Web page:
If you want your child to have a fair chance of making it in the world you’ll have to allow them to be more independent and, as ironic as it may seem, give them the tools and the freedom to do this.
I heard a sad-but-true story about a student’s scary start to University recently. The courier company had arrived and left all of his boxed-up possessions outside of the residence he’d joined. He phoned his Mom because the boxes were too heavy and he did not know how he was going to get them inside and up the stairs. In his mind, he had to call her because she’d always taken care of things like this for him and the only thing he could think to do was ask her for advice.The simple act of having to engage with strangers and ask for help to carry his boxes inside was “foreign” to him.
We experience similar issues at our campus when new students arrive at the residence at the start of each academic year. Beforehand, it’s the moms and dads who communicate with our campus and ask us what they need to bring etc. Our students are the ones who want to be chefs but it’s their mom who’s asking us what a safety shoe is and where they can buy it. On the day of checking in – mom and dad unload the car, bring the suitcases inside and literally do the unpacking. We have to ask the parents to leave so that the students can start to speak to one another and start the “real process” of settling into their new home and campus life.
To many of you, this may seem normal, and in some ways it is. The rise of the “millennial” generation has brought about new ways of thinking and indeed parenting too. We understand that many of our students’ parents are part of a growing movement towards a more liberal and loving approach. However, the best way to show your child love and prepare them for their adult lives is to help them gain the independence they need to thrive. Try these simple steps and help prepare them for their best lives!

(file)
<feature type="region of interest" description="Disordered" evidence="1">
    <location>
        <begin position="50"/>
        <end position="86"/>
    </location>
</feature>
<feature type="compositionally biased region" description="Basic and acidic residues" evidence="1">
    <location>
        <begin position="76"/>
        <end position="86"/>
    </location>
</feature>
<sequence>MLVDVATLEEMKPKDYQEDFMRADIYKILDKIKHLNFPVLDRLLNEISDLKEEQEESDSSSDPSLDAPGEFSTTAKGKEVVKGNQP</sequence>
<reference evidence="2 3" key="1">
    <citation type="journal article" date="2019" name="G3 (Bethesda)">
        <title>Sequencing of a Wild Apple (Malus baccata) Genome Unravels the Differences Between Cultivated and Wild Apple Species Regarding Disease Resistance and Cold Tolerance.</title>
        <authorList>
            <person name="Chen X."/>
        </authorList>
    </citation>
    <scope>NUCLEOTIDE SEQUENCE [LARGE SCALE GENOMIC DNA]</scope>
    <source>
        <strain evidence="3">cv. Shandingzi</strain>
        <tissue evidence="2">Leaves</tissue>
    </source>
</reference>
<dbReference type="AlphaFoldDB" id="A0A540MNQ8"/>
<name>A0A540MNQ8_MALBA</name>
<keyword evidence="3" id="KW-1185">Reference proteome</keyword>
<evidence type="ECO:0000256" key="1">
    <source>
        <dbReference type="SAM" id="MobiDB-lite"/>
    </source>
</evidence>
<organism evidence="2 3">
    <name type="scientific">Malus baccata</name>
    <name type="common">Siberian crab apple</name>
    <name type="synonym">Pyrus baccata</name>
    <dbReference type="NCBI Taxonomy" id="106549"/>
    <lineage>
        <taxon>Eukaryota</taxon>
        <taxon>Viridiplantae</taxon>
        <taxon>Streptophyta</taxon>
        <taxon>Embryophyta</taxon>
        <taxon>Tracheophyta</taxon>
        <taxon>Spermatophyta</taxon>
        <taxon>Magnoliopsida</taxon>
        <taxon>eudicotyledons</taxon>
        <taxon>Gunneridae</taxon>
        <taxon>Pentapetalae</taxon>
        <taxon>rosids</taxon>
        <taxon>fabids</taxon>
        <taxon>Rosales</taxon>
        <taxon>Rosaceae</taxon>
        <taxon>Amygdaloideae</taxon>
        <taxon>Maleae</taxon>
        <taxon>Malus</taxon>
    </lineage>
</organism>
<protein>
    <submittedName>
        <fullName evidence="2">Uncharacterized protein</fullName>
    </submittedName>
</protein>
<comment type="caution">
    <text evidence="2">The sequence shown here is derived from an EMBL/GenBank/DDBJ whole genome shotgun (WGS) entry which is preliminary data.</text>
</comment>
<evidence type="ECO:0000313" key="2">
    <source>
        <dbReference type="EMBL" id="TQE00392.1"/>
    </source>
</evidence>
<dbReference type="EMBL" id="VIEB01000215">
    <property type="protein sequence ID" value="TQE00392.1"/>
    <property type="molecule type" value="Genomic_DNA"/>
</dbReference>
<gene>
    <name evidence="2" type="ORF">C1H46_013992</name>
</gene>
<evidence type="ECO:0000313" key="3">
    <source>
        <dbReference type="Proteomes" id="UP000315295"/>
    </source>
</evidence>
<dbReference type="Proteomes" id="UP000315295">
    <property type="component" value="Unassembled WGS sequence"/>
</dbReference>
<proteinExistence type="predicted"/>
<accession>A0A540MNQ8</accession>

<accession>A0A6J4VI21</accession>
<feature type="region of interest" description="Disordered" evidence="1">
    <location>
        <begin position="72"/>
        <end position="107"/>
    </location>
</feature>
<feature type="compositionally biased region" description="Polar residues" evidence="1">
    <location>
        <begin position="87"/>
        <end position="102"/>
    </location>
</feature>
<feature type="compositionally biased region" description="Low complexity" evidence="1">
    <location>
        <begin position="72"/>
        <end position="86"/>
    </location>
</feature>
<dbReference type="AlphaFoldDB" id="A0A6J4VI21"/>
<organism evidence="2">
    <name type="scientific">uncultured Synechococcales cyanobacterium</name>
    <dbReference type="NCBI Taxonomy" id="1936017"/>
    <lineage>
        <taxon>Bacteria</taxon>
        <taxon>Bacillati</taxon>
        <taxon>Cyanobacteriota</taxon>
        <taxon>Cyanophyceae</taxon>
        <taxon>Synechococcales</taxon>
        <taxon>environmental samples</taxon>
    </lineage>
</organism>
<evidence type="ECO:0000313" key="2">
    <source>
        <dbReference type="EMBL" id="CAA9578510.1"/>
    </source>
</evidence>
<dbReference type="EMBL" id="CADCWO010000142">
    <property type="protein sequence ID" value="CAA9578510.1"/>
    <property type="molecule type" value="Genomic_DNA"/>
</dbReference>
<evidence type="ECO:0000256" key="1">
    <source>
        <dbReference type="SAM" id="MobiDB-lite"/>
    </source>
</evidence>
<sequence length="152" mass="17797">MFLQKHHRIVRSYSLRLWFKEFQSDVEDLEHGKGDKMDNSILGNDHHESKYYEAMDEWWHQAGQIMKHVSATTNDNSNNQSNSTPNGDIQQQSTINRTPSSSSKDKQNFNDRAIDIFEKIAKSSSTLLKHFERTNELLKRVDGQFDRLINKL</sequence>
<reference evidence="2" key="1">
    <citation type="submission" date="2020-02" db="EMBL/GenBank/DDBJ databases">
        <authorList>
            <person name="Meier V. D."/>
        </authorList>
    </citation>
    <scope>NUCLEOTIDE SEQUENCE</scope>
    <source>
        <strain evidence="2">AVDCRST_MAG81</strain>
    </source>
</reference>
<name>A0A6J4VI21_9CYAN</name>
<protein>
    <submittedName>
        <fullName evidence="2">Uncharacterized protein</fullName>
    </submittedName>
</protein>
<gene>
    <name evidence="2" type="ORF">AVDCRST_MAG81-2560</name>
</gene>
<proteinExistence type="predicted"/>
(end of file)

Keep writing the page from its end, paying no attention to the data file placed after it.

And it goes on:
- Involve your teen in decision-making: By asking your child for their thoughts and opinions you’re subtly encouraging them to start thinking for themselves and exploring possibilities on their own – a valuable skill.
- Fight the urge to “rescue” your teen or to fix everything: As a parent, it’s difficult to see your child in a challenging situation but giving them space to address their own challenges can be beneficial to them. This doesn’t mean leaving them to fend for themselves in extreme situations or never offering your guidance and wisdom, it simply means supervising as they learn to meet their own needs and solve their own problems. Does your child need clean clothes? Suggest they wash some, for example. Are they in trouble for something they’ve done wrong? Ask them how they intend to address it and offer feedback.
- Respect your own time and challenges, as well as those of your child: If large amounts of your time are spent cleaning up after your teen, who is old enough to do this themselves, would you consider ensuring they take on this responsibility? We’re not suggesting you overload your child with a huge amount of chores or tasks but do allow them to be responsible for themselves where they can. Through this responsible delegation, you can free up some of your own time and ensure they don’t end up with a burnt-out parent. This lends to the value of mutual respect.
- Join us next time for more practical tips on how to prepare your child for campus life and feel free to message us with any questions you have about the kind of personal transformation we teach at The Hurst Campus.